Overview: Doug Liman and Tom Cruise re-team to give us the dark spiritual sequel to Top Gun we never had. Universal Pictures; 2017; Rated R; 115 minutes.
The American Dream: American Made is the mostly true story of Barry Seal, an American pilot who became a smuggler for the CIA, DEA and Medellin Cartel. In the vein of films analyzing chaos through entertainment like Wolf of Wall Street and The Big Short, American Made looks back at a final frontier in American history. In interviews, Liman and Cruise refer to piloting in the 80s as the last bastion of the wild west. An unrestricted outlaw country in the clouds. It’s something hinted at in Top Gun, that freedom a man like Seal might crave from traditional confines and structures, only accessible through the very institutions that might shackle them to the ground.
These actions are all legal, of course, as long as Seal does it for the good guys. Even when he doesn’t work directly for the “good” guys, they can turn a blind eye as long as he makes them happy. America is so often called the land of opportunity, but American Made makes clear the opportunity is certainly not equal. Furthermore, it all comes down to who is handing out the opportunity.
Seal is a thrill-seeker, taking every opportunity to make life all that more exciting for himself. It’s not a Breaking Bad situation where he’s entering a seedy underworld for the betterment of his family, only to end up using that as an excuse for his illegal activity. Seal is serving his country because he loves the rush. As a pilot, he can outmaneuver anyone. It’s nothing but clear skies for Seal on his home turf. But the poor bastard can’t see the tracks being laid beneath him. Soon enough, you’re trapped in the same atmosphere as him. You can’t blame him.
The Dynamic Duo & Then Some: Liman’s direction in collaboration with César Charlone’s (City of God) cinematography zigs and zags around to get us into the mindset of Seal. The ground cinematography is framed through near-documentarian style framing and cuts. Handheld imagery implements everything from a light brevity before transitioning into brisk urgency. The energy pops off the screen and the entertainment is contagious. When Cruise/Seal is flying through the sky, imagery is sweeping and vast. Planes swoop by, taking our breath and collective expectations with it.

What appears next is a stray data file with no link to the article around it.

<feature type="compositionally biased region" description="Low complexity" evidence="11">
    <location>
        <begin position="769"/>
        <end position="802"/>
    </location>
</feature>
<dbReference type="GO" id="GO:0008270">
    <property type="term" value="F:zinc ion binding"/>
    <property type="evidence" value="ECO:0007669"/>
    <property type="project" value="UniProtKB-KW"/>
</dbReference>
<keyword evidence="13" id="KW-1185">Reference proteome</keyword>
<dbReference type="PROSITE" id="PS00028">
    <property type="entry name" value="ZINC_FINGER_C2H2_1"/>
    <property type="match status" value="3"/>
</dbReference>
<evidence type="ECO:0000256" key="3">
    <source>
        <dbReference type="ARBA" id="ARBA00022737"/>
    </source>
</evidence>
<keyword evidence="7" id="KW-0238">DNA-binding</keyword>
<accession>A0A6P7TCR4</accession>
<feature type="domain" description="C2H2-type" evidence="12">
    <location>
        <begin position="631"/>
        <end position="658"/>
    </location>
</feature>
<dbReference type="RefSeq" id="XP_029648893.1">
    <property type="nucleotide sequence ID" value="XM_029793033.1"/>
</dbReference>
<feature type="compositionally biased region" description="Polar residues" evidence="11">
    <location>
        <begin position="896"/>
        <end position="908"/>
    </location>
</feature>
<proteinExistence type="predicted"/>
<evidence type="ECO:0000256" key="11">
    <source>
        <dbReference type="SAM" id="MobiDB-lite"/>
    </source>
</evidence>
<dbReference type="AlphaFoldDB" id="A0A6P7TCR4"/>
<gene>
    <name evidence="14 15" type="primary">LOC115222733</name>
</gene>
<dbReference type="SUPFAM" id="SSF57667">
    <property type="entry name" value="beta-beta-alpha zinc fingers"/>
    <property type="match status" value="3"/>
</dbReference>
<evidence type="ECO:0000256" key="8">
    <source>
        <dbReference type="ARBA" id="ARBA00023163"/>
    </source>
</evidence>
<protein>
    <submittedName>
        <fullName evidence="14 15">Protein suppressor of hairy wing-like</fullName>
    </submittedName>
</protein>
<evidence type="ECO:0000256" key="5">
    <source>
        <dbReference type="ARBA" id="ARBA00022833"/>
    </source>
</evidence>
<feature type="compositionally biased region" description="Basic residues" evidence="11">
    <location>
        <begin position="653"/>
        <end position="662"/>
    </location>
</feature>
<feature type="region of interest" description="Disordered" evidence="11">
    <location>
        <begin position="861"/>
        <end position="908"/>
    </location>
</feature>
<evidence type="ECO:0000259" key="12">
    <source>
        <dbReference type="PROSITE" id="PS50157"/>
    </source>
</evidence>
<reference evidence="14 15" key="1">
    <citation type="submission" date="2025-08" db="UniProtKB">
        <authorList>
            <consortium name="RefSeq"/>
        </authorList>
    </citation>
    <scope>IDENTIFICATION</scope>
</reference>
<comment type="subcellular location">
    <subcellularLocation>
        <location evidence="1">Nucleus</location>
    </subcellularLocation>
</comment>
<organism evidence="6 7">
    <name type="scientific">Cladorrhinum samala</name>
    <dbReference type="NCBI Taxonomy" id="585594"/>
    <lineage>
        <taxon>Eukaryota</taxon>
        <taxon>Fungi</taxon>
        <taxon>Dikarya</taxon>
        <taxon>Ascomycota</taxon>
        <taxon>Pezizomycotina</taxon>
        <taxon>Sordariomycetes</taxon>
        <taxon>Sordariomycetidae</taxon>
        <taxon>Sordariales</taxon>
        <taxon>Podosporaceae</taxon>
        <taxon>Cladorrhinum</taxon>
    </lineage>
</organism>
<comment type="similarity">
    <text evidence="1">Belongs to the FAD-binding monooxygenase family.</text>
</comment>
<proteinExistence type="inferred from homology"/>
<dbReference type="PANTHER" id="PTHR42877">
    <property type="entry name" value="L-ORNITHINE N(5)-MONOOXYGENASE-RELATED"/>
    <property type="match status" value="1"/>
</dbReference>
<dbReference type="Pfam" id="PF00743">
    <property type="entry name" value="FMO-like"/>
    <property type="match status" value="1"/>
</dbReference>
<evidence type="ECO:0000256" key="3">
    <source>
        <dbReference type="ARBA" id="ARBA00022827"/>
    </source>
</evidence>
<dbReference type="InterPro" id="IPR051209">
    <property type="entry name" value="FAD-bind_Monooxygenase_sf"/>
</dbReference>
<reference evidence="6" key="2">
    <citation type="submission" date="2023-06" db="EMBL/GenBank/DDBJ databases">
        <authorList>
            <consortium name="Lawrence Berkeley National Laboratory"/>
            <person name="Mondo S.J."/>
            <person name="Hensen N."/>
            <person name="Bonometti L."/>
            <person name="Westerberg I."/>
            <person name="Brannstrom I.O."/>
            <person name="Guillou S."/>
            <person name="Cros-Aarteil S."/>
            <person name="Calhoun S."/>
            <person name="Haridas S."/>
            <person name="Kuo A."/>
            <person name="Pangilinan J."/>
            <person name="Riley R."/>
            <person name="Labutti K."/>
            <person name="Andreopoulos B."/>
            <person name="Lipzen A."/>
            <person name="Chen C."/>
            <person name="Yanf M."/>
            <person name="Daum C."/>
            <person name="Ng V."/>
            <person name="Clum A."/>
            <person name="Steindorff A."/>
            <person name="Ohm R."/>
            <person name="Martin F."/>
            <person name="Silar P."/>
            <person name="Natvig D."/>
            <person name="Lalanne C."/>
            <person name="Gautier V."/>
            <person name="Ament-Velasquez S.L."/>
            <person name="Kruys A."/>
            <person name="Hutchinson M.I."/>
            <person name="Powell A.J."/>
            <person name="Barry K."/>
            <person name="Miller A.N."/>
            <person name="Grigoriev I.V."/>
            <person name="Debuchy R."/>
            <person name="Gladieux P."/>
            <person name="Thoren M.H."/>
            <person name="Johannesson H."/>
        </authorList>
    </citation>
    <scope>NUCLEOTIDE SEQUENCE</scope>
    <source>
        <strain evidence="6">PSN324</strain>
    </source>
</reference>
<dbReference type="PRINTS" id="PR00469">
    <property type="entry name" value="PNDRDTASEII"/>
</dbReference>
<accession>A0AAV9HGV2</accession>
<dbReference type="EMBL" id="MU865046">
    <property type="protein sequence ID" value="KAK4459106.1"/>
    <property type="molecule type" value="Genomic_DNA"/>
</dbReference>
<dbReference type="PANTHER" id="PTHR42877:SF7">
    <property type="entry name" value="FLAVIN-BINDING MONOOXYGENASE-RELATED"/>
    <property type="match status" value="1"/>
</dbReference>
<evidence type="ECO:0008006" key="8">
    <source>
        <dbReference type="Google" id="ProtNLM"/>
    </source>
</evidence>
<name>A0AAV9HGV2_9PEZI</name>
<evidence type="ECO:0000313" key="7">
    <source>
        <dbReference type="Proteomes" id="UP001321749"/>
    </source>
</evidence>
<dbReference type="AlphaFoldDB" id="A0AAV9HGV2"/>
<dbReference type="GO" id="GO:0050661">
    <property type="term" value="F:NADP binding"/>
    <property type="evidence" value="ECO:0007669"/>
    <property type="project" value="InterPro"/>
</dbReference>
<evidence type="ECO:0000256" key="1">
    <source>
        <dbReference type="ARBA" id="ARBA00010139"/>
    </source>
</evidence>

Liman has the benefit of knowing the power of Tom Cruise as an actor. It’s common knowledge Cruise can do physical stunts well enough for a man his age and pull off one hell of a smirk. But Liman knows the vulnerability Cruise can bring to his roles. His role in American Made lacks the subversion of Edge of Tomorrow, where Cruise plays almost entirely against type as a coward turned hero. Here, Cruise’s charisma is emboldened stupidity rather than a figure of heroic stature. We get that trademark movie star grin juxtaposed with activities that put him in the crosshairs of the world’s most dangerous institutions.
Domhall Gleeson, one of our secretly most versatile actors working today, challenges Cruise’s energy with a stern but rock star style CIA operative Monty Schafer. He jives along to the excessive montage sequences that comprise the first portion of the film “We’re expanding operations, Barry!” Schafer is good at his job and he knows it. If capitalism and war profiteering had a mascot, his name would be “Domhall Gleeson starring as Monty Schafer.”
Sarah Wright acts opposite Cruise as Lucy Seal and, per unfortunate tradition for these types of films, is not given much to do beyond the role of “wife.” That said, Wright is clearly a capable actress and delivers a strong performance as a woman undergoing a whirlwind of emotion. Unlike in a film like Wolf of Wall Street, for instance, here there’s a legitimate marriage and the Seal family filled with support and concern. Wright and Cruise sell the hell out of it. Although, there’s definitely something to be said about casting an actress nearly 20 years Cruise’s younger as his wife. It is okay to acknowledge your age, Tom. We still love you as an actor.
I keep referencing Wolf of Wall Street in this review, but it’s almost impossible not to. The two films share similar DNA in how they focus on their real life subjects, a rambunctious energy that one might mistake for condoning their actions. Given how the films (and real life stories close out) the legitimate facts show us how well things work out for these men at the end of their runs. Spoiler alert: it doesn’t. When a candle burns this brightly at both ends, there’s bound to be some explosive retribution.
Overall: American Made showcases one of the last American outlaws in a proverbial Wild West located above the clouds. Liman, Cruise and company don’t let the audience ride that high forever and smack them with a healthy dose of reality to boot. Barry Seal might have been working for the good guys but the good guys certainly weren’t looking out for him.
Featured Image: Universal Pictures